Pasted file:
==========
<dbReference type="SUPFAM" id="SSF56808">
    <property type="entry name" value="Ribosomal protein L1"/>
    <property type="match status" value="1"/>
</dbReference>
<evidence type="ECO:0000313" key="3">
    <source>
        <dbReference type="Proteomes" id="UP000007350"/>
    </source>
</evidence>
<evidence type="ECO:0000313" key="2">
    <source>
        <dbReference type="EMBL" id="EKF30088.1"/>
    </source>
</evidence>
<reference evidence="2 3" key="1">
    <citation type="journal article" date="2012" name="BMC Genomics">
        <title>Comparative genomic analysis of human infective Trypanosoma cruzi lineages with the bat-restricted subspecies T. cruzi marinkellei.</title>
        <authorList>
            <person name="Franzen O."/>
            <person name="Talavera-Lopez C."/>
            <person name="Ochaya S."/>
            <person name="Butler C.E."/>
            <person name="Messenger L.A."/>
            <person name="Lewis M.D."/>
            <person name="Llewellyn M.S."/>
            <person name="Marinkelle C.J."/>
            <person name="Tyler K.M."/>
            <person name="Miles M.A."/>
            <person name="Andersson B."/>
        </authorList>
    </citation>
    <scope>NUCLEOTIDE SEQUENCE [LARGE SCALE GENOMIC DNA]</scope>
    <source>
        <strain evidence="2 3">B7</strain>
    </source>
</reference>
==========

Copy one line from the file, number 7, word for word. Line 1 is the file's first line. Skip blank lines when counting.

        <dbReference type="Proteomes" id="UP000007350"/>